Elizabeth May Cawthorn
February 23, 1930 – January 28, 2020
Elizabeth May Cawthorn was born Elizabeth May Clark to A. John and Arbie Clark on February 23, 1930. At that time her father worked in the coal mines of Arkansas. The mine he was working in caved in one day and a large rock fell near him so he curled himself around the base of the rock and was saved. He was one of only a handful of survivors. When he crawled out of the mine the people gathered around all cheered. Arbie was there holding Elizabeth. John decided right then that he was never going back into the mines. He took his wife and daughter and moved to Gotebo, Oklahoma and opened a machine shop where he worked until the depression. He lost the business as no one could afford to pay him. In 1932 Arbie had another daughter, Ennies Dean. As soon as the baby was able to travel they moved to Big Springs Nebraska to help in the harvest of wheat and oats. John worked fixing farm equipment during this time. When the summer was over they moved again to Blalock, Oregon, in the Columbia River gorge where john worked on a gold barge fixing their machinery. During this time when Elizabeth was 4 and Ennis was 2, the little girls wondered down to where the Native Americans were living below them. When Arbie found out, they were both in big trouble.
Elizabeth’s brother, Elven John was born in 1934 in Blalock, Oregon. The gold barge business didn’t “Pan” out so the family moved again to Hood River, Oregon to work the fruit harvest. John worked for a family named Wells and he fixed their machinery. Arbie did what she could with 3 young children. They lived in a two room shed that was near the railroad tracks. The railroad brought in water and Elizabeth and Ennis would wave down the conductors to let them know water was needed. The conductors would wave and toot their horns at them. For those two little girls, that was a BIG DEAL.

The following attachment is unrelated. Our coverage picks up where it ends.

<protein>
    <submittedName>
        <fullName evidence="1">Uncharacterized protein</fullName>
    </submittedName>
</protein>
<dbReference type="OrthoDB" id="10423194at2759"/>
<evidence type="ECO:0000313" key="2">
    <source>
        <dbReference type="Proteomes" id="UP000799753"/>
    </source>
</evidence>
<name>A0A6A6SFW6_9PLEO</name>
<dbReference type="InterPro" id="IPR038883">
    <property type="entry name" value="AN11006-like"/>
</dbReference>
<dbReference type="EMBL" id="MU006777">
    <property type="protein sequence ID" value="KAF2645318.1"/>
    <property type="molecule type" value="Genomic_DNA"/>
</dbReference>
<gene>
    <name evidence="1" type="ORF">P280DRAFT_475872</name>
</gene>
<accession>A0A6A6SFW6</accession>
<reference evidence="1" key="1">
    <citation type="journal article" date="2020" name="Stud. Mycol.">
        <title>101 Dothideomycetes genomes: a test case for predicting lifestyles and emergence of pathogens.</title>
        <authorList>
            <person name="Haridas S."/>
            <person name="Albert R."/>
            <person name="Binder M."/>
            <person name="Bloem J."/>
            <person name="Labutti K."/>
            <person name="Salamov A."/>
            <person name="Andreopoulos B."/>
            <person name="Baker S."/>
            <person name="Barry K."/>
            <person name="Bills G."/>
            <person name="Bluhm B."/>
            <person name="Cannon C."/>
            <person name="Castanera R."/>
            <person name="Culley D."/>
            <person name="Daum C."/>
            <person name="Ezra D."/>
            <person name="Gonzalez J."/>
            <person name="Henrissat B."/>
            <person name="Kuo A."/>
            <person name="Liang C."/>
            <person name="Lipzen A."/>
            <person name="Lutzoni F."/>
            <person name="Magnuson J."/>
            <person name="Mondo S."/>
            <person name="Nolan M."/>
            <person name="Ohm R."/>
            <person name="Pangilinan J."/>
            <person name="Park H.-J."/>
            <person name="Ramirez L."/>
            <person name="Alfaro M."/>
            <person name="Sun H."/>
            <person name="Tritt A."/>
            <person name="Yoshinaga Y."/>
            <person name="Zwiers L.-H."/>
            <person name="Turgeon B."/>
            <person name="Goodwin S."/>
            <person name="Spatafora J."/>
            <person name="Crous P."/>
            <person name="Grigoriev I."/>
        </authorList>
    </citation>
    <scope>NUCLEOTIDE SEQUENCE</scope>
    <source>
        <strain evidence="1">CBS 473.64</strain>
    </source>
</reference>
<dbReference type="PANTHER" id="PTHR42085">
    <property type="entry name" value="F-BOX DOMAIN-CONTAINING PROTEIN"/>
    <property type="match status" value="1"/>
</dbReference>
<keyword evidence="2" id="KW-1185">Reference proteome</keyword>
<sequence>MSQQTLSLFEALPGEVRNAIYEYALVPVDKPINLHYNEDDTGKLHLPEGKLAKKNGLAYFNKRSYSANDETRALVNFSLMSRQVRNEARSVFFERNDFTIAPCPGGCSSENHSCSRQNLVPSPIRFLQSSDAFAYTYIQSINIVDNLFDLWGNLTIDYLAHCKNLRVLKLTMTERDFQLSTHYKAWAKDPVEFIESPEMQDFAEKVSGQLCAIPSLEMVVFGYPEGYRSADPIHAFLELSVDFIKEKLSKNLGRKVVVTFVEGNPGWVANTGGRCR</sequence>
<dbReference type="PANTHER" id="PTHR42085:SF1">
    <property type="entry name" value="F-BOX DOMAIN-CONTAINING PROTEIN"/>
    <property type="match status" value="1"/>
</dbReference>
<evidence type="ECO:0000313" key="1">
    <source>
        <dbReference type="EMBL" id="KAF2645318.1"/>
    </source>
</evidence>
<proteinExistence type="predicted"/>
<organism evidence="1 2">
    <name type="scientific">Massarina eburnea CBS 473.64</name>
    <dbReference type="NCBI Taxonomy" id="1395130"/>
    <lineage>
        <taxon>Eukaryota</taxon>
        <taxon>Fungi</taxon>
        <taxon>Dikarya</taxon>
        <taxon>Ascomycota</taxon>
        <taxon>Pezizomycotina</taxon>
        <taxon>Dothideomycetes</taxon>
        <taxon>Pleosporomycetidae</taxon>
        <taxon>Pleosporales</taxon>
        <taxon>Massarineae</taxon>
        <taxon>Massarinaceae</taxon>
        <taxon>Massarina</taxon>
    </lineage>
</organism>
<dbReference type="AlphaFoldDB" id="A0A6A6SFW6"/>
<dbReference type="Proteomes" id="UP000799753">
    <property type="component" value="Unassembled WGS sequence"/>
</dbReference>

Around 1935 the family moved again to Gresham, Oregon where John started working for Hessel Implement Company. They were the last family to live in the large white house where the Post Office is now located in downtown Gresham.
Around 1938 John and Arbie bought their last home together on Cleveland Avenue. The property was 9 acres. John worked fixing the neighbors farm machinery and built his first rototiller on the back of his John Deere Tractor. Men came from all around to see the tiller including Hessels. He didn’t get a patent on it but someone else did and many rototillers have been built since.
As Elizabeth grew, she helped on the farm and went to school. She loved picking berries and was very good at it. She attended Gresham Union High school and graduated in 1948. During school she was active on the tumbling team/gymnastics and sang in the school choir. She also sang in her church choir, sometimes singing duets with her sister, Ennis.
During high school Liz received good grades and was on the honor roll. She also received a scholarship to attend a nearby community college, but wasn’t able to go as she was needed on the farm. She did, however, go to business school for two years.
During high school and after, she worked as a checkout girl at Zimmermans store which today is known as 12 mile corner. There she met her first husband Dale Barbee around 1950. After they married, Liz really wanted children. Unfortunately she had three miscarriages and was unable to try again. On January 3, 1962 Dale and Elizabeth adopted a daughter and named her Debra Sue. Three years later Dale was killed and Liz and Debbie were on their own. Elizabeth took a job with Lambert Electrical Company to support Debbie and herself.